• Differentiating observable goods (quality assessed at purchase): clients learning, supplier switching costs, saving on advertisments)
  • Differentiating experience goods (quality assessed after purchase): reputation, brand power, company credibility
  • Differentiating communication goods, such as press, radio, TV, telecommunication, other network media: relative customer base and its propensity to buy diversified network based products: the stronger communication effect, the higher the price proportional to value to clients
differentiating observable goods
Differentiating observable goods

Basic assumption: becoming low cost supplier (not manufacturer!) Total cost for customer is lower than in case of low manufacturers (customization) although the price paid at purchase may be higher. VALUE FOR MONEY CONCEPT

Product should have all features client expects and prefers

Price should reflect the premium for added value (over the standard) through differentiation

Differentiation should be adjusted to segment specification

Strategy of differentiating observable goods:

  • Select the targeted segment and assure the consistency between product features and client preferences
  • Select the intended product position and identify the set of features for differentiation and level of differentiation
  • Estimate benefits from differentiation vs costs of differentiation
slide64

Differentiation of observable goods c’d

PRODUCT PRICE

TOTAL COST FOR CLIENT

Client costs

Searching

Learning the value of product

Switching costs

Risk of wrong choice

Maintainance and repairs

Disposal

Manufacturer value added

Engineering

Labour

Marketing

Distribution

Administration

...

Raw materials

capacity for differentiation of companies investigated by pricewaterhousecoopers
Capacity for differentiation (%of companies investigated by PricewaterhouseCoopers)

LOW COST

25%

TIME ADVANTAGE

40%

RELIABILITY

TIME TO MARKET WITH INNOVATIONS

45%

FLEXIBILITY

SERVICE LEVEL

60%

ENHANCED CUSTOMER EXPECTATIONS

ŹRÓDŁO: PricewaterhouseCoopers

consolidating competitive advantages
THREAT OF IMITATIONS DEFENSIVE MECHANISMSCONSOLIDATING COMPETITIVE ADVANTAGES

CONCENTRATION ON VISIBLE QUALITY DIFFERENCES

IDENTIFYING IMITATION

SIGNALLING INTENTS OF DEFENDING COMPETITIVE POSITION

INVESTING IN UNUSED OPPORTUNITIES

ATTRACTIVENESS OF IMITATION

DIAGNOSING OF ENDANGERED SOURCES OF COMPETITIVE ADVANTAGE

BASING ADVANTAGE ON MULTIPLE SOURCES CREATING IMPRESSION OF DIFFICULT ARCHITECTURE TO IMITATE

INNOVATIONS!!!

BASING ADVANTAGE ON NON MOBILE RESOURCES HARDLY IMITABLE

ACQUIREING OF RESOURCES BY IMITATOR

innovative strategies
INNOVATIVE STRATEGIES
  • ARE TYPICAL FOR NEW ENTERING COMPANIES WHICH AVOID CONFRONTATION WITH INCUMBENTS AND RATHER BUILD NEW BUSINESS MODELS AND VALUE PROPOSITIONS (LIKE IKEA IN FURNITURE INDUSTRY)
  • INDISPENSIBLE FOR COMPANIES REORIENTING THEIR SYSTEMS TOWARDS BETTER INTEGRATION OF CONFLICTING GOALS (LIKE TOYOTA: LOW COST, HIGH QUALITY, LEAN PRODUCTION, CUSTOMIZATION OF PRODUCTS TO CUSTOMERS NEEDS)
  • ALWAYS DEPLOYED WHEN RECONFIGURING SUPPLY CHAINS FOCUSING ON CORE COMPETENCES AND INTEGRATING SUPPLY CHAINS WITHIN NEW NETWORK OF PARTNERS (LIKE NIKE, BENETTON, SOUTHWESTERN AIRLINES)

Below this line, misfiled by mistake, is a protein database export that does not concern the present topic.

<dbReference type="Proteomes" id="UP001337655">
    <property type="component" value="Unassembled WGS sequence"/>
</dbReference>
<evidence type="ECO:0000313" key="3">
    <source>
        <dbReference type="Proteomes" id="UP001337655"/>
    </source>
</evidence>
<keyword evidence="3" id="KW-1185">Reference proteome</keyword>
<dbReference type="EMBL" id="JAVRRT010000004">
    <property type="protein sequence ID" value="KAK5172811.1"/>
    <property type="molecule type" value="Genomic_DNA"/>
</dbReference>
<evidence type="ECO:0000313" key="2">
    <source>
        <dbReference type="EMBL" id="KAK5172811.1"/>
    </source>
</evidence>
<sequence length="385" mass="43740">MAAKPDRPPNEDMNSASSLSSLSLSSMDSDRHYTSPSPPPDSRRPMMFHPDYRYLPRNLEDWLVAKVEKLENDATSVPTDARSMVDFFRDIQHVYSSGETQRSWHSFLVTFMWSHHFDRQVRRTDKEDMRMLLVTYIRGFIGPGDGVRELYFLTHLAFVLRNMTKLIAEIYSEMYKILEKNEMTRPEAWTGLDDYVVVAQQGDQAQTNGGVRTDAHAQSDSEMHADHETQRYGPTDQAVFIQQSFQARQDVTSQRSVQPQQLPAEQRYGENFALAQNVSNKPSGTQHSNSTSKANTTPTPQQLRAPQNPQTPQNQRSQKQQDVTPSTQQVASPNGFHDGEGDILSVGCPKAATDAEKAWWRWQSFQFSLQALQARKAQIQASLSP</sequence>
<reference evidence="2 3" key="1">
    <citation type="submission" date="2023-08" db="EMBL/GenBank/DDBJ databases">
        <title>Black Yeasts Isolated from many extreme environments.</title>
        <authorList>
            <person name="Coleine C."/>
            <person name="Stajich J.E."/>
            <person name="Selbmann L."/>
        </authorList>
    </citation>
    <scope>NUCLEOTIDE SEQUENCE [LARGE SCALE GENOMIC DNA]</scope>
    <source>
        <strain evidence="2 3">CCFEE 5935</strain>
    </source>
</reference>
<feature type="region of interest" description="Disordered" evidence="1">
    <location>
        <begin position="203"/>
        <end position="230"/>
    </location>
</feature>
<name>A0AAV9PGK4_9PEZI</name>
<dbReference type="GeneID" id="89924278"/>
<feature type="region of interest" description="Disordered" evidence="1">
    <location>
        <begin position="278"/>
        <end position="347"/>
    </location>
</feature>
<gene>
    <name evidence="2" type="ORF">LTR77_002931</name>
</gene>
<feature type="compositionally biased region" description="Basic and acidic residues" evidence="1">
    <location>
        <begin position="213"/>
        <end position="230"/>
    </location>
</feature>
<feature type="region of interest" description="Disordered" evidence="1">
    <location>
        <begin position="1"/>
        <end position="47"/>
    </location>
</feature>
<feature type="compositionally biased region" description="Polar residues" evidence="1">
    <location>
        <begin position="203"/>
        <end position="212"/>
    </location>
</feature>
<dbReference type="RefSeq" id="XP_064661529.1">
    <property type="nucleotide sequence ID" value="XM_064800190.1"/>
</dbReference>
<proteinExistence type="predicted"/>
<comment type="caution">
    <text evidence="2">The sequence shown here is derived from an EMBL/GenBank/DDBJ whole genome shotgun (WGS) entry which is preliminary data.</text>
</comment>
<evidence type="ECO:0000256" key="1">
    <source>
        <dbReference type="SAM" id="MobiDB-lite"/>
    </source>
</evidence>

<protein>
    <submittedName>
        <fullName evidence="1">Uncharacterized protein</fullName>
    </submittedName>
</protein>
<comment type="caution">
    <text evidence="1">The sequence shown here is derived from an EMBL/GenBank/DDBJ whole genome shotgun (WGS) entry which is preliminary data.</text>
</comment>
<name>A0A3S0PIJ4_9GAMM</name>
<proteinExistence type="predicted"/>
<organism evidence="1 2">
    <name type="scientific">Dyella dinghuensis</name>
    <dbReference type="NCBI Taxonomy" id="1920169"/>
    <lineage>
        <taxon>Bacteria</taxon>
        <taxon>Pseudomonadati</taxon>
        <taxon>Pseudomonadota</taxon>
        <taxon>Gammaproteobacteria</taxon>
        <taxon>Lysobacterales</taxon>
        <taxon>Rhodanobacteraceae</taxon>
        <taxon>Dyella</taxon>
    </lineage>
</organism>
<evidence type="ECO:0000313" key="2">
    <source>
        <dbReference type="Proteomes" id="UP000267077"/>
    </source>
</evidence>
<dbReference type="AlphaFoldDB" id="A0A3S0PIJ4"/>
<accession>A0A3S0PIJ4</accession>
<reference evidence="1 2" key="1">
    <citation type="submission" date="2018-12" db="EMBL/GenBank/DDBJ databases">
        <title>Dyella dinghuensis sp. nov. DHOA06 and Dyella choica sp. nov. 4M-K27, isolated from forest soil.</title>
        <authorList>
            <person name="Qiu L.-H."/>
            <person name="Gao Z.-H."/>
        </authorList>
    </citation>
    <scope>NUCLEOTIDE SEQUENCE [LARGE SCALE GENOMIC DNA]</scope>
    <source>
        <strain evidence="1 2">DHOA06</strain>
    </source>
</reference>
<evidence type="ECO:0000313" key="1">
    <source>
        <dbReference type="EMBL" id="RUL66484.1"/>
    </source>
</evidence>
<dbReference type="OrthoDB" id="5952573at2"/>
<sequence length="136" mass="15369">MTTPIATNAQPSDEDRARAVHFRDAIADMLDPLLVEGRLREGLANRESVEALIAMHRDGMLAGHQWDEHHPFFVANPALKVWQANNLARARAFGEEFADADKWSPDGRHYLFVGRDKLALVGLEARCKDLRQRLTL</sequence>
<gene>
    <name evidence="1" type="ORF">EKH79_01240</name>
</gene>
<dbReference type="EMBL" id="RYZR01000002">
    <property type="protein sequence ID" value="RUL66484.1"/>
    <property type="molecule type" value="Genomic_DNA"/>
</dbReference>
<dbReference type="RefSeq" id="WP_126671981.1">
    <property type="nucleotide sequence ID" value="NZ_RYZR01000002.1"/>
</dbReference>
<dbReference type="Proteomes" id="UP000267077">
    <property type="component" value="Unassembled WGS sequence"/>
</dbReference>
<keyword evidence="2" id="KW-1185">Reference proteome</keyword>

competitive advantage of nations porter s
COMPETITIVE ADVANTAGE OF NATIONS (Porter’s)
  • Extends traditional theory of comparative advantage
  • Competitive advantages always relate to companies. The role of the country of origin is to create the relative base for competition
  • Sustainability of competitive advantage depends from dynamic factors: innovativeness an development of resources and skills
  • Critical role of a country is in its influence on innovation dynamics and capacity
porter diamond
PORTER’ DIAMOND

RESOURCE

FACTORS

RELATIONSHIPS AND SUPPORTING INDUSTRIES

DEMAND FACTORS

STRATEGY STRUCTURE RIVALRY

interpretation
INTERPRETATION
  • RESOURCES: highly specialised resources created in a country due to antropogenic capital are more important than local raw materials (only some of them are strategic)
  • RELATIONSHIPS AND SUPPORTING INDUSTRIES: competitive advantages are more likely to happen in clusters than in disperssed markets (semiconductors, computers, software)
  • DEMAND: local customers requireing more from local companies create pressure for quality and innovativeness that help towards international success
  • STRATEGY, STRUCTURE AND RIVALRY: these three factors fuel innovations and continuous development
international integration of companies
INTERNATIONAL INTEGRATION OF COMPANIES

COOPERATION LEVEL

MERGER

INTEGRATION

HIERARCHY

BRANCH

TAKEOVER

JOINT VENTURE

FRANCHISING

LEASING

SOURCING

ASSEMBLY

TECHNICAL AID

BUY-BACK TRANSACTIONS

EKSPORT

TRANSAKCJE RYNKOWE

CHANGES IN MANAGEMENT

RISK, CONTROL LEVEL

Wg J. Cygler

modes of entering foreign markets r grant
Modes of entering foreign markets( R. Grant)

TRANSACTIONS

DIRECT INVESTMENTS

Export:

Short- term transactions

Joint venture

Branch 100% ownership

Only marketing and distribution

Full integration

Only

marketing and

distribution

Full integration

Export:

Long-term transactions

Export:

With foreign agent or distributor

Licence for technologies.know how and trademarks

Franchising

driving forces for globalization
Driving forces for globalization

GLOBALIZATION OF CLIENTS

GLOBALIZATION OF COMPETITORS

31%

16%

10%

REDUCED TRADE BARRIERS

27%

NEW CLIENTS FROM EMERGING MARKETS

8%

8%

TECHNOLOGY PROGRESS

ENHANCED CUSTOMER INTEREST

FACTORS RELATED TO CUSTOMERS: 66%!

m porter s value chain as an instrument of analysing and building competitive advantages
M.Porter’s value chainas an instrument of analysing and building competitive advantages

Basic operations

INBOUND LOGISTICS

OUTBOUNDLOGISTICS

R&D Production Marketing&sales added services

Enterprise Resources management

IT System

Human Resources

Management

Company Infrastructure

Supporting activities

swot analysis
SWOT ANALYSIS

STRENGTHS

WEAKNESSES

THREATS

OPPORTUNITIES

slide76
EVALUATING COMPANY STRATEGIC POSITION WITH KEY SUCCESS FACTORS METHOD(COMPETITIVE PROFILES OF BENCHMARKING COMPANIES)